You don’t have to face your new fitness resolutions alone. At TherapySouth you’ll find a movement expert who will work with you to develop an individualized exercise program to help you feel stronger and reduce pain. With an Annual Movement Screening, your PT can assess your mobility and strength to help you face everything this new year will bring.

Scan this code to schedule an appointment and start a Healthy New Year. www.therapysouth.com

Hoover 3421 South Shades Crest, Suite 107 205.987.6501 Riverchase/ Valleydale 2279 Valleydale Road, Suite 200 205.874.9523 Hoover – Hwy 31/I-65 1550 Montgomery Hwy, Suite L Hoover, AL 35216 205.855.5800
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WHERE: 11550 U.S. 31, Suite L
CALL: 205-855-5800WEB: therapysouth.com

Fentanyl Overdoses in Jefferson County

As a public health professional working in overdose prevention tasked with writing an article about fentanyl overdose, I would like to ask you to walk through a visualization exercise. I would like you to close your eyes and imagine someone you think would be at risk of an overdose. What do they look like? How old are they? How are they dressed? Where are they? What environment are they in? What type of people or things are around them? Where are you in relation to them, close by or far away?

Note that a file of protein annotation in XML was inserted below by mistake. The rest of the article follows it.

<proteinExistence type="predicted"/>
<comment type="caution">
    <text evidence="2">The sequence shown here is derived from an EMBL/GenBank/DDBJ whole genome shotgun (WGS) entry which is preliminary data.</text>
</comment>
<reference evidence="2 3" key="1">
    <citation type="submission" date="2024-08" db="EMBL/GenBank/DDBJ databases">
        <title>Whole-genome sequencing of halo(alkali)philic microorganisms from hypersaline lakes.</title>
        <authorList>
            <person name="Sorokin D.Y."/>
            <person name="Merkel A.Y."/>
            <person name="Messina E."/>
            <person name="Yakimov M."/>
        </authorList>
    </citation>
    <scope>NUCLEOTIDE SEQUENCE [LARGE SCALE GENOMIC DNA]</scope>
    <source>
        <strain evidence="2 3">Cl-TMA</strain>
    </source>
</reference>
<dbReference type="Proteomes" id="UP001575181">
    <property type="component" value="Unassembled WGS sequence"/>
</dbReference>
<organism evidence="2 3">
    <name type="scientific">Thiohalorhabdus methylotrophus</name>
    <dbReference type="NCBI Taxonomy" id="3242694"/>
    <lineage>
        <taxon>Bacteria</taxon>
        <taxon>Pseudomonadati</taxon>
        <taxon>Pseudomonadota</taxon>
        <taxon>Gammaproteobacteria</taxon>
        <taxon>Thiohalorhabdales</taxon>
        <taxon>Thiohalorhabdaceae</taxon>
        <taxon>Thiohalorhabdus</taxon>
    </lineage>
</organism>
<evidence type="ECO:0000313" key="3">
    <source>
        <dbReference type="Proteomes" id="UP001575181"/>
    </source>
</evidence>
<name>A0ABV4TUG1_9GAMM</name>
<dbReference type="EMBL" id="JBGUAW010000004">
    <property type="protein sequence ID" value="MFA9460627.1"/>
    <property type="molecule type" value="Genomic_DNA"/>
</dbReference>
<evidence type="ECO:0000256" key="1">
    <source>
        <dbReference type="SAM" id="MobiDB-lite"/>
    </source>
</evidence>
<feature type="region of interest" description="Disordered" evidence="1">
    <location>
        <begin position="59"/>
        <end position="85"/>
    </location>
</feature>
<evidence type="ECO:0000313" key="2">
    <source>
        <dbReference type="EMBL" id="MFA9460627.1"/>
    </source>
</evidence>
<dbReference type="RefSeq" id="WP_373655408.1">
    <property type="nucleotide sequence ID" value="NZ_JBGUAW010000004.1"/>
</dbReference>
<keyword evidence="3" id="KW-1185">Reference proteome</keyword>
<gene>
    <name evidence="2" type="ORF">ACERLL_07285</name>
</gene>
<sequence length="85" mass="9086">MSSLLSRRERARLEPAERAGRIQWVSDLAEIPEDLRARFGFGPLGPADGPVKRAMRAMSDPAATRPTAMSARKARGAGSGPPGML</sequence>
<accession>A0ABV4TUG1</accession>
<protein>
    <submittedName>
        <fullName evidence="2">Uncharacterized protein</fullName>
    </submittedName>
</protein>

Now, I want you to wipe that image clean completely. In place of that image, I want you to imagine your grandmother suffering chronic back pain from years of hard work. She has prescribed pain medication but does not have enough to get her through an entire month and borrows pain medications from others. Imagine your teenager who is very active on a popular social media app and is approached through that app with an offer to purchase an anxiety medication. It will be conveniently delivered to their home as you order a pizza or takeout. Imagine your college student in the campus library studying for finals with friends, and someone offers them medication for attention deficit disorder to help them stay awake to study. Imagine your 25-year-old sibling, a young professional, attending a party where cocaine is available. Imagine your long-time neighbor, your favorite high school teacher, yourself, or anyone else you admire or care about instead. An accidental fentanyl overdose can happen to anyone from any community, socioeconomic status, age, race, ethnicity, religion, or gender who ingests a drug obtained outside of a pharmacy or healthcare provider’s office.